SNHR director added that the institution will undoubtedly mobilize Syrian and international human rights efforts to support the file of the missing, and it may be able to build a central database and it will form a platform with which tens of thousands of families of the missing can communicate, but its role will not be to release arbitrary detainees.
Abdul Ghany expected that the Syrian regime and the rest of the parties to the conflict would not cooperate with the institution, which would complicate its tasks in revealing the fate of the missing, and that its mandate would not provide for accountability for the perpetrators of violations.
He added that the mandate of the UN Commission of Inquiry on Syria is “higher and stronger” than this newly established body regarding the issue of detainees, but it was unable to release any detainee or reveal his fate.
In turn, the director of the Syrian Center for Media and Freedom of Expression, Darwish, indicated that the tasks of the UN body fall within the “confidence measures” mentioned by the United Nations resolutions on Syria, especially Resolution 2254, as the issue of knowing the fate of the missing and forcibly disappeared is a humanitarian matter that falls within the confidence measures that precedes the negotiation process.
Solving the issue of the missing and forcibly disappeared inside Syria helps to reach social peace because it is a transient issue for all regions, sects, and ethnicities, regardless of the political orientations or the civil or military status of the missing and disappeared.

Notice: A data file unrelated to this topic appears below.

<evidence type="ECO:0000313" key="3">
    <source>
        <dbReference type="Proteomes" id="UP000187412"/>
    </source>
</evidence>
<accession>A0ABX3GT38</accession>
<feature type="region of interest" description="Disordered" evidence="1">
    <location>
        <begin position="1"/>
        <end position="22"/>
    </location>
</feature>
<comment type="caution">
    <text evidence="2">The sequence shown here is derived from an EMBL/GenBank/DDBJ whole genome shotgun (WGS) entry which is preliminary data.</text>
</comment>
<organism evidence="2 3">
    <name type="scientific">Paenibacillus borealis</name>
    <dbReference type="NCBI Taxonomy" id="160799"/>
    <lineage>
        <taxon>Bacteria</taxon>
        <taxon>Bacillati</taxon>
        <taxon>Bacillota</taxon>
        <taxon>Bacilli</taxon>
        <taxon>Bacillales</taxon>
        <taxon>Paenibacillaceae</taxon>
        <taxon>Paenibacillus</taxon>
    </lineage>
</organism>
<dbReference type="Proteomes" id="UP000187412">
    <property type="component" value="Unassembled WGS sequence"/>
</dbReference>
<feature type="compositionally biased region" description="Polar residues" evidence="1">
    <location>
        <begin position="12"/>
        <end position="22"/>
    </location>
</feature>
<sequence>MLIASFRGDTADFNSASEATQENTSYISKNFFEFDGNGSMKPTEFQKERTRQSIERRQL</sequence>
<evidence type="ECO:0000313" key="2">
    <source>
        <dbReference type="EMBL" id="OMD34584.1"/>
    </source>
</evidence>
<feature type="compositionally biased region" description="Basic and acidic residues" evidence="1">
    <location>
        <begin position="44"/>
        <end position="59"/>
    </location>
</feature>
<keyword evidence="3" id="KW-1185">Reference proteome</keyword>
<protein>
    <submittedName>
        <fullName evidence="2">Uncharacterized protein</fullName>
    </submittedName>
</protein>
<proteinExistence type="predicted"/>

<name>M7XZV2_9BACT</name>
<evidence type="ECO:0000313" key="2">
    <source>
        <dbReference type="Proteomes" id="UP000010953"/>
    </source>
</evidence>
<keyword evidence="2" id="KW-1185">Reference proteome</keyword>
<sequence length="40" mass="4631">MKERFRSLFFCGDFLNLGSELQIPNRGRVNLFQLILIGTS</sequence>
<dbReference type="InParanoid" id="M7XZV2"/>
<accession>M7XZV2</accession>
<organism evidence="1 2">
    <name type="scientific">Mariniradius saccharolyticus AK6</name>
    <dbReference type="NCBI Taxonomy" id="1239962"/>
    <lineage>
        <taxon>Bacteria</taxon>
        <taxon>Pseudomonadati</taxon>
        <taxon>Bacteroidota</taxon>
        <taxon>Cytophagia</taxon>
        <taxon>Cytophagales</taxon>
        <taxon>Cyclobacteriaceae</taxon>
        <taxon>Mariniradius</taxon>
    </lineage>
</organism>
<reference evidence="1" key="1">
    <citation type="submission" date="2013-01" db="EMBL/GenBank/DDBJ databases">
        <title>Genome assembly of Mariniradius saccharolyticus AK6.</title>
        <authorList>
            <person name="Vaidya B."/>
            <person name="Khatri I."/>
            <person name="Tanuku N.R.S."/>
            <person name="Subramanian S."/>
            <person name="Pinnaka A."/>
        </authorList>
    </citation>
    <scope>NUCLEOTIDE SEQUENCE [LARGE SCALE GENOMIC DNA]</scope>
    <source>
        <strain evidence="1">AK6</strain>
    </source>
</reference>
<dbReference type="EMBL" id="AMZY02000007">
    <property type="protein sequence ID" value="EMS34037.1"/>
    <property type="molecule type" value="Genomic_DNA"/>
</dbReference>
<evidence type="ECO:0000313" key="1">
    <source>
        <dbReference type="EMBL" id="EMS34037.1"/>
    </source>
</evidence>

Reducing the “societal tension” by finding a solution to the issue of the missing will lead to the possibility of the beginning of a phase of sustainable peace in Syria, according to lawyer Darwish.
The SNHR report, issued on July 4, documented no less than 1,047 cases of arbitrary arrest or detention, including 43 children and 37 women, in Syria, during the first half of 2023.
The SNHR indicated that most of the missing persons in Syria are the result of arbitrary detention and that the new UN institution should clearly define this.
On July 5, the Independent International Commission of Inquiry on Syria said that the “Syrian government” and all other parties must release those arbitrarily detained and stop exposing their families to extortion.
All possible measures must be taken, in line with Security Council Resolution 2474 of 2019, to locate all those detained or disappeared, reveal their fate or whereabouts, and ensure communication with their families, the report added.